Even more so than security measures, GPS receivers intended for typical civilian use are designed with that use case in mind. Their signal processing is configured such that it will provide good performance (i.e. high tracking accuracy) in typical user scenarios (moving at car speeds or less, on the ground). High dynamics, altitude, or speed can all result in poor performance, even if not by specific security-based design, by nature of the receiver processes that are tuned for "normal" conditions. – Jason R Jan 29 at 13:54
@StephenP. I see; the limitation is in the receiver. Wikipedia reports the limits as 1900 km/h and 18,000 meters though, both beyond current civil aeronautics. Since CoCom (-successors) concern exports out of the US, GPS receivers elsewhere are not impacted, cf… – Peter A. Schneider Jan 29 at 14:32
@LovesTha Just to reiterate: A passenger plane does noot meet either of the criteria for the ITAR restrictions to kick in (too [s]low), and some of the answers here contain first-hand accounts of off-the shelf GPS devices, including apple products, working in-flight. (Others provide first-hand accounts of them not working, sure; that can have all sorts of reasons, but ITAR is not one of them.) – Peter A. Schneider Jan 30 at 9:18

This is from a fact, on my last trip, I was trying to see how fast the airplane was travelling using Speedometer app on iPhone 5c. It didn't work.

Speedometer doesn't show location, so I tried Strava. It also didn't show speed, but it's showing that the position on map jumped occasionally.

I don't think it's GPS signal issue, I brought a Garmin bike computer one time and it recorded the flight just fine. I still have the records of a couple of flights, it's interesting to see that planes don't just take the shortest path. The only thing that didn't look right was the altitude, since it's using barometer and the cabin is pressurised.

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It's interesting that it got the altitude wrong. GPS is a 3D system (actually 4D, as it solves for time offset as well), and normally the height would be calculated from the GPS loci. But if the receiver can only "see" 3 satellites "good" software will guess the height - I'm guessing that's what Garmin did. The down-side of that is that guessing wrong (as it did) will introduce positional errors... – Grimxn Jan 29 at 8:48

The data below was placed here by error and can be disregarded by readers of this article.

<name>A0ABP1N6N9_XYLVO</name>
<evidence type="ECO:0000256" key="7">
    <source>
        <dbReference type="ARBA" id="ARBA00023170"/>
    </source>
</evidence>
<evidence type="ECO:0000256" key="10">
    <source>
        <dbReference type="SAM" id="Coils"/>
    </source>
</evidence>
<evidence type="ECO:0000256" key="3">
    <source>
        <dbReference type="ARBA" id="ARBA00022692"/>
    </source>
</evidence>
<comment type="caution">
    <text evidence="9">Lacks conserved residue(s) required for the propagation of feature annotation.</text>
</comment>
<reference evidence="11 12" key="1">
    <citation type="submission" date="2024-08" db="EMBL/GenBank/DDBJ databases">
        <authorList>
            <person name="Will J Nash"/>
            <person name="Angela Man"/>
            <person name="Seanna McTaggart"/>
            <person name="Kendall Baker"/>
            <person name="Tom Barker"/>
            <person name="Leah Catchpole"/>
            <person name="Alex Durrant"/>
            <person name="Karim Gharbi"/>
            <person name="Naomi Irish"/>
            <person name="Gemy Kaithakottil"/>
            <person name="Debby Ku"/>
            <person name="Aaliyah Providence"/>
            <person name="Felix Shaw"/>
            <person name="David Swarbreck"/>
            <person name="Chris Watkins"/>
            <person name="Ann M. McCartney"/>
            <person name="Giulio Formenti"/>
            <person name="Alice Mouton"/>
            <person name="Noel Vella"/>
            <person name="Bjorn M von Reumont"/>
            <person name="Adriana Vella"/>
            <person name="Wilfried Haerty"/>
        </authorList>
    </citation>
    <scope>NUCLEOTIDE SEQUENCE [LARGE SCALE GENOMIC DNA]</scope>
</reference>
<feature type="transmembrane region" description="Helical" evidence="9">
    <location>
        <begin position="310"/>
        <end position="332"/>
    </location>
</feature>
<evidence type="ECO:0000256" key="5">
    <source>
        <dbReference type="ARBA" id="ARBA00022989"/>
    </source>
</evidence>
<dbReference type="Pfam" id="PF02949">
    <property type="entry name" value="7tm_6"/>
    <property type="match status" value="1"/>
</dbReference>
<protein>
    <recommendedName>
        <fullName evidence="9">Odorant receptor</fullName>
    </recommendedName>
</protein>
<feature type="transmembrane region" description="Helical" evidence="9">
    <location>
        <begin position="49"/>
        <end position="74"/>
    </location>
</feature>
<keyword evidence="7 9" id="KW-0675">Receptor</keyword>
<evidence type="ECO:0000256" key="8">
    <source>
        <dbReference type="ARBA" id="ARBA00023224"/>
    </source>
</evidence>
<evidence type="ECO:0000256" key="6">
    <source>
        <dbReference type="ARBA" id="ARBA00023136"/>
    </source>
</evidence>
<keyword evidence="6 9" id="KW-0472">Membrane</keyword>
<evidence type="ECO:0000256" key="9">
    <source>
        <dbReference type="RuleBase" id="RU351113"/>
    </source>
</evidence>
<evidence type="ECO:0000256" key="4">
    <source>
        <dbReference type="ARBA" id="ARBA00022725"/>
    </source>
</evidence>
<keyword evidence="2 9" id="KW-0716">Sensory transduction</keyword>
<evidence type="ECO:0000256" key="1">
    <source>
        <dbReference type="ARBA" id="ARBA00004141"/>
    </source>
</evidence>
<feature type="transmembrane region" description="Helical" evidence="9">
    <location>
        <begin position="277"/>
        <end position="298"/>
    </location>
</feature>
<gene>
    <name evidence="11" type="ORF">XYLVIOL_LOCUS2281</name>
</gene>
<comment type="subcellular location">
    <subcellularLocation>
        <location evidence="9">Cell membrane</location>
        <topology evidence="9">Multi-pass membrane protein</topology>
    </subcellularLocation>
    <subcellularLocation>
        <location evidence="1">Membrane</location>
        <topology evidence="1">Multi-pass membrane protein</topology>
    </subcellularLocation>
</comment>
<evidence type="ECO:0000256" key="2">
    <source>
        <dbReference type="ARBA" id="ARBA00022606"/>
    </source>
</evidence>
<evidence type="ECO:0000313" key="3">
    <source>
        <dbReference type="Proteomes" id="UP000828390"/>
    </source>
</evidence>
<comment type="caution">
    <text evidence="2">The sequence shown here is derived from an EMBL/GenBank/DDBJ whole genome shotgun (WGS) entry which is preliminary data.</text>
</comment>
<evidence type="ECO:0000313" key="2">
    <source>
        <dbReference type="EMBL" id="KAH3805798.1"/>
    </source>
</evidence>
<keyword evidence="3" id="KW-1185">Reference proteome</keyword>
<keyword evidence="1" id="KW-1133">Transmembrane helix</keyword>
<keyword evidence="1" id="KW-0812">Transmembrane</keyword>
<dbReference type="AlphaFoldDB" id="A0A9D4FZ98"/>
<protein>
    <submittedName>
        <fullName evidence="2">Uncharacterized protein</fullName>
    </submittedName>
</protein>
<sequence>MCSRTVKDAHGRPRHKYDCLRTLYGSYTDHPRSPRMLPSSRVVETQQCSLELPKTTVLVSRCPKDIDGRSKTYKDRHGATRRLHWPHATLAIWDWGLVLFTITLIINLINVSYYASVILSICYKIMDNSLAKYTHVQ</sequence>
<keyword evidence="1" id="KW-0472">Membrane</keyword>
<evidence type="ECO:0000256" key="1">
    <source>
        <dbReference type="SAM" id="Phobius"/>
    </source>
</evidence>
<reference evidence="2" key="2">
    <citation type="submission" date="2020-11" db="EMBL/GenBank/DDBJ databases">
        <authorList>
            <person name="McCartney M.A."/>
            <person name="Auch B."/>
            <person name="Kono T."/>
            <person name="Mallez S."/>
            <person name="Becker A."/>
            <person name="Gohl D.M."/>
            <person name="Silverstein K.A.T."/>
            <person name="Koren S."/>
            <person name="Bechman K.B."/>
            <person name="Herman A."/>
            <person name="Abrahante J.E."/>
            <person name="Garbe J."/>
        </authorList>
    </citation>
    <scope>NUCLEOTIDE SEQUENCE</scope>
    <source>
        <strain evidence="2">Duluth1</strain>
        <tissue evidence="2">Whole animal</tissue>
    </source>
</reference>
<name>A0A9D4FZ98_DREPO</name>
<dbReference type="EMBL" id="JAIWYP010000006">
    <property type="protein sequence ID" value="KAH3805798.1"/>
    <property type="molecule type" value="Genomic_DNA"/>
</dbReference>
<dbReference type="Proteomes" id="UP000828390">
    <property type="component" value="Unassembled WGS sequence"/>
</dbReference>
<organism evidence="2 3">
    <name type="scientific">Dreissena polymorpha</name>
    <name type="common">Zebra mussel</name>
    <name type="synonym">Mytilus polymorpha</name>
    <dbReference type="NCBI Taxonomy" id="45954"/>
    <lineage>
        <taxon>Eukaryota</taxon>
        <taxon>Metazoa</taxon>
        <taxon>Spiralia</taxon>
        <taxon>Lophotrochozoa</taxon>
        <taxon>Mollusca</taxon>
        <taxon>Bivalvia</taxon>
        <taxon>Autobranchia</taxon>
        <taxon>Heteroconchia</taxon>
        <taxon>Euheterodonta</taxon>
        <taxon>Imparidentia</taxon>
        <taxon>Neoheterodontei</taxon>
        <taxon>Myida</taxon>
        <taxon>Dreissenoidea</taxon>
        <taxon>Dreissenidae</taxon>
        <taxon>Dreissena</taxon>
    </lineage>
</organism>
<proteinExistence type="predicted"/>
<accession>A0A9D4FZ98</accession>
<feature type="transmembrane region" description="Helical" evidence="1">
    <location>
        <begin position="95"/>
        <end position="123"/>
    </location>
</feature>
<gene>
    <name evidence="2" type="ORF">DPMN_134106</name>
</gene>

@Grimxn: Many GPS devices also have a pressure-based altimeter. It's sometimes a selectable setting whether the altitude readout is based on that or the GPS data. I believe the altimeter is better at detecting small altitude changes. – Nate Eldredge Jan 30 at 16:34
@NateEldredge: It will indeed be - but my point was that if a receiver can see four or more satellites, it will at least be able to estimate height as well as time offset and 2D horizontal position, but if it could only see three satellites (quite likely inside an aircraft), it would use the altimeter (wrongly, in this case) to constrain the Z in the solution... – Grimxn Jan 30 at 18:05
I just look at the record again and I think less accurate is more correct, since the cabin pressure is more constant. There were small dips after the planes landed. – imel96 Jan 31 at 18:01

It will work, but you must hold the phone at the window. And sometimes it takes plenty of time to fix the signal.

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I can't speak to an iPhone specifically, but an iPad Air 2 works just fine as long as I'm in a window seat. I use ForeFlight, software used for navigating while flying, all the time during commercial flights when a passenger. During the climb/descent a turn might throw it off and it'll take a few seconds to reacquire the signal, and it might require holding it right to the window to reacquire position. But in cruise, once it's got a position, I can leave it on the tray table and it'll happily show position, ground speed, and GPS-computed altitude for a half hour or more without issues. The altitude is of course slightly off because when you're in cruise the plane is flying not at a fixed "feet" altitude but rather at a given flight level.

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GPS itself works very well even in space. As the other answers have already mentioned the problem with low signal inside the plane is probably the biggest problem you will face.

However, all GPS receivers are limited to speeds and altitudes.


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The fear is not that you are a spy, but a high speed nuclear missile. – gnasher729 Jan 29 at 17:09

Here is a picture that I have taken in the plane using my iPhone 6. It is the IGO application on the screen. I do not know the exact altitude but it was really high. You can see our ground speed.